Carotid Artery Disease

What is Carotid Artery Disease?

Carotid artery disease occurs when there is a build-up of plaque (a process called atherosclerosis) in the carotid arteries. Located on either side of the neck, the carotid arteries supply blood and oxygen to the brain. Carotid artery disease is a major risk factor for both strokes and mini-strokes, also known as transient ischemic attacks (TIA).

What causes it?

Atherosclerosis is a medical condition in which plaque (calcium deposits, cholesterol and other debris) accumulates on the inside of the artery walls. Over time, a build-up of plaque on the carotid arteries can be very damaging to the brain and the eyes. The plaque can harden the arteries and narrow the space for blood flow, which decreases the amount of oxygen reaching the cells. Pieces of plaque (emboli) can also break off and block nearby arteries.

What are the symptoms?

Carotid artery disease typically has no symptoms. The first sign may be a TIA or mini stroke lasting a few minutes to 24 hours. Symptoms of a TIA include:

  • Sudden weakness or numbness of the arm, leg or face on one side of the body
  • Slurred speech
  • Loss of vision in one eye
  • Difficulty talking or understanding speech

If you experience one or more of the above warning signs, call 911 for immediate medical treatment.

What are the risk factors?

  • Atherosclerosis
  • High blood pressure
  • High cholesterol
  • Family history
  • Smoking
  • Diabetes
  • Obesity
  • Genetic factors
  • Older age

How is it diagnosed?

During a physical exam, your physician may be able to use a stethoscope to hear an abnormal rushing sound in the neck, which could indicate a narrowing of one or more carotid arteries. To confirm the diagnosis, you will undergo an ultrasound of the carotid arteries, which can identify blockage and evaluate the blood flow. Magnetic resonance imaging (MRI) and carotid angiography, a special type of X-ray in which contrast dye is injected into your veins, can also confirm carotid artery disease.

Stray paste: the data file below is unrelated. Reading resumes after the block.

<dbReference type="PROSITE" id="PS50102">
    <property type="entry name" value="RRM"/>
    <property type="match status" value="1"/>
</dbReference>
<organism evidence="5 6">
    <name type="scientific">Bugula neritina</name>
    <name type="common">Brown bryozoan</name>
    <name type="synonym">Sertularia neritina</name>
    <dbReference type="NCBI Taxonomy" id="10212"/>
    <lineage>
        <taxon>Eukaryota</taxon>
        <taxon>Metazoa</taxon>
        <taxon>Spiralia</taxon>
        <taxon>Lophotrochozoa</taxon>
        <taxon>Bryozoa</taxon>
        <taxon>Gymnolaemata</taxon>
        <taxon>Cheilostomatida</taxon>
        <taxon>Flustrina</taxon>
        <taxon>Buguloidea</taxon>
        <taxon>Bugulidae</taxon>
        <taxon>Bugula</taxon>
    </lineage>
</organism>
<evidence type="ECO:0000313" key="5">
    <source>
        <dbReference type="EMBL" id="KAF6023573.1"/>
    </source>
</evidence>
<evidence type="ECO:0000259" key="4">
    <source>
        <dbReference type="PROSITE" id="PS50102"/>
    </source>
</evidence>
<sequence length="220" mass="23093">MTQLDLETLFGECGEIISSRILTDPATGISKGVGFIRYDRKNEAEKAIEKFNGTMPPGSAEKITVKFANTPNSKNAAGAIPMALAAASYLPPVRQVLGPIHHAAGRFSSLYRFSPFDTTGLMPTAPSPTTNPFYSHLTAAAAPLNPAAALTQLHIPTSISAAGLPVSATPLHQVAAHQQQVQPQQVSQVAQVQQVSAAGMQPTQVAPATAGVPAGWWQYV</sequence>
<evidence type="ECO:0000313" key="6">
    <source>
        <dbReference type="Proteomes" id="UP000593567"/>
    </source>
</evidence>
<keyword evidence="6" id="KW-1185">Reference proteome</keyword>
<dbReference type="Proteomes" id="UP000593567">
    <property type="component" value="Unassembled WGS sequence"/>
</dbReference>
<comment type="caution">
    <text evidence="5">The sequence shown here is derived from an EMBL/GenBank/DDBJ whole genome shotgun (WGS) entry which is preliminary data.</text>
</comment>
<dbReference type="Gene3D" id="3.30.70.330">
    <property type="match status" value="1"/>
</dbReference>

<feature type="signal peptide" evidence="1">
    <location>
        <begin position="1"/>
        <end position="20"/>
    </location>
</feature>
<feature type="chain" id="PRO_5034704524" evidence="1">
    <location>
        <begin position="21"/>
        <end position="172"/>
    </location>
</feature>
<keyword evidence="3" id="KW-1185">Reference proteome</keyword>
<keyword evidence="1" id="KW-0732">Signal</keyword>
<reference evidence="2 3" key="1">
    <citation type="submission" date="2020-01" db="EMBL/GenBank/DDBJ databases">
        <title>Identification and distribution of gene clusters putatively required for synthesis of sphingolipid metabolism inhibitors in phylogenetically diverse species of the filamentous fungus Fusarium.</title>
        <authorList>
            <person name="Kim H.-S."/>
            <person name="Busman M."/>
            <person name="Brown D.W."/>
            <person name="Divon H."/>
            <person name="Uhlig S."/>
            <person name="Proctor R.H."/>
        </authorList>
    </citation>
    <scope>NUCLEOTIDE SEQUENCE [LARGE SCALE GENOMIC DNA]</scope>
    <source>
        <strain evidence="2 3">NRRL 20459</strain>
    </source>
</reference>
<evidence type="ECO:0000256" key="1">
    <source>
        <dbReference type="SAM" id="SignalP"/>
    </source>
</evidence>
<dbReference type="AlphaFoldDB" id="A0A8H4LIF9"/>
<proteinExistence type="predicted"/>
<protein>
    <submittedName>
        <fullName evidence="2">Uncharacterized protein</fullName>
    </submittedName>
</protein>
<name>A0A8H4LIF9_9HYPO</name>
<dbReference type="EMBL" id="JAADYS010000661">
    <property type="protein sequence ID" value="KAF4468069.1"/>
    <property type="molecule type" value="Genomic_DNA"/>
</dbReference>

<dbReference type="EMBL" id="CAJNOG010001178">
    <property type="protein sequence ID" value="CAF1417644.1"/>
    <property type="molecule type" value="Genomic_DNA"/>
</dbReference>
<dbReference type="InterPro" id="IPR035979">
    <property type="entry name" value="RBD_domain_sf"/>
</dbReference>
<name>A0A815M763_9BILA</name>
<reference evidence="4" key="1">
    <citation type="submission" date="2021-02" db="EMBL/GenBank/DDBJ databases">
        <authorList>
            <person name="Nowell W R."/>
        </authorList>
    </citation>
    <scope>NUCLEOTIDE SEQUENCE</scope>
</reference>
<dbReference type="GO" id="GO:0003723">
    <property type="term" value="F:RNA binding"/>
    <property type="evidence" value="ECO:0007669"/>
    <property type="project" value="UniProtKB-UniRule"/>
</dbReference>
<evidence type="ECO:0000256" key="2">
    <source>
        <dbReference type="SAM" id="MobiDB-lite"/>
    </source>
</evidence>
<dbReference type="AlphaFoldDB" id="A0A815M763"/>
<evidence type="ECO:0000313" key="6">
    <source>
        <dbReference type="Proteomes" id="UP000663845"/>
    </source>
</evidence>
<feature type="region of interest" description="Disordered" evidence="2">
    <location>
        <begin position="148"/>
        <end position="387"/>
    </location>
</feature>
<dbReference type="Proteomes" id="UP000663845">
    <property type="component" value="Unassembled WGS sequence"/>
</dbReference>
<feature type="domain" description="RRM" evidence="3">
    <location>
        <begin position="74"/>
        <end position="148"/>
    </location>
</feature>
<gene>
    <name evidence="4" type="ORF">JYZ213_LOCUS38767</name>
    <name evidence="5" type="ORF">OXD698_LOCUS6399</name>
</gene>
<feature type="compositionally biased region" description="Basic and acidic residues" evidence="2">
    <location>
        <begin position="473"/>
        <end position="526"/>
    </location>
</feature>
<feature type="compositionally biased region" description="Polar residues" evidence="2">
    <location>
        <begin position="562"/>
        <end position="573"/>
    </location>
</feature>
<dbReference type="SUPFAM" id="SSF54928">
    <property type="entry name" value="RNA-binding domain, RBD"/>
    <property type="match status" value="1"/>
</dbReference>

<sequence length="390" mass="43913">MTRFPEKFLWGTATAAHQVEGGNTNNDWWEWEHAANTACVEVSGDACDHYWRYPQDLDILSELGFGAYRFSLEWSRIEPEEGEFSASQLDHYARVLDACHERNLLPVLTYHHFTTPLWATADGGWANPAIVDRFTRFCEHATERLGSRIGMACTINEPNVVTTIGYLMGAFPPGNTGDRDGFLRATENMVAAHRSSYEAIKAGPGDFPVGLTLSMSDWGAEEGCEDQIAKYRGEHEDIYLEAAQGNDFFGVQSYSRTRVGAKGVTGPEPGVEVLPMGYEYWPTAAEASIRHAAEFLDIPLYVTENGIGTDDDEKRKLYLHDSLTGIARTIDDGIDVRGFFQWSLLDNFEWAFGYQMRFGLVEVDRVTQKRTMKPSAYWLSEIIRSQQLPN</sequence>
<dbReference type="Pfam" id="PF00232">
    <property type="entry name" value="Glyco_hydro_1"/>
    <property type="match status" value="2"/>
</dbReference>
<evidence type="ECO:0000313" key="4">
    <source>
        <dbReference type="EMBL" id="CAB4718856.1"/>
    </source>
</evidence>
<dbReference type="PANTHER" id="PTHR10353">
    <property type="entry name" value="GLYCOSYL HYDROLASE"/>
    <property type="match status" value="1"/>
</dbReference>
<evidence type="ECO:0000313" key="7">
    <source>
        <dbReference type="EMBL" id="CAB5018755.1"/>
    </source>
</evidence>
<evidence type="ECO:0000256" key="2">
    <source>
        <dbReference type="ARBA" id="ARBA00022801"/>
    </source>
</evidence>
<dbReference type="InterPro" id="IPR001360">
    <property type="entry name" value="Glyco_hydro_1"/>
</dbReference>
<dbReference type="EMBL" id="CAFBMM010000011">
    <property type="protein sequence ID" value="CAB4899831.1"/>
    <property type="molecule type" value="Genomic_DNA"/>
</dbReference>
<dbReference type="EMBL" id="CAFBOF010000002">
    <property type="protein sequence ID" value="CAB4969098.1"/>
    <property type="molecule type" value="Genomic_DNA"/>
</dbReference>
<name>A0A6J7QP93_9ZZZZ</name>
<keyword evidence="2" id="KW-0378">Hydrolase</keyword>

How is it treated?

In mild cases, Dr. Lam may suggest lifestyle changes, such as smoking cessation or diet changes, to prevent the progression of the disease. In moderate cases, Dr. Lam may prescribe medications in addition to the lifestyle changes mentioned above.

However, in more serious cases, surgery may be recommended to remove the blockage and reduce the risk of stroke. Dr. Lam offers two procedures in Dallas to treat carotid artery disease: carotid endarterectomy and the minimally invasive procedure called carotid artery stenting or endovascular repair.

Carotid endarterectomy

Carotid endarterectomy is the treatment most recommended by Dr. Lam when a patient is presenting severe carotid artery disease – with or without symptoms of impending stroke. During the procedure, the blockage in the carotid artery is removed via an incision in the neck. This procedure has a high success rate and typically only requires a one-night hospital stay.

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Endovascular repair

Endovascular repair, also known as carotid artery stenting, is recommended for patients whom Dr. Lam considers a high risk for surgery, have had previous neck surgery or have undergone radiation therapy. It is a minimally invasive procedure where a catheter is inserted in the femoral artery to compress the blockage and place a stent to strengthen the artery.

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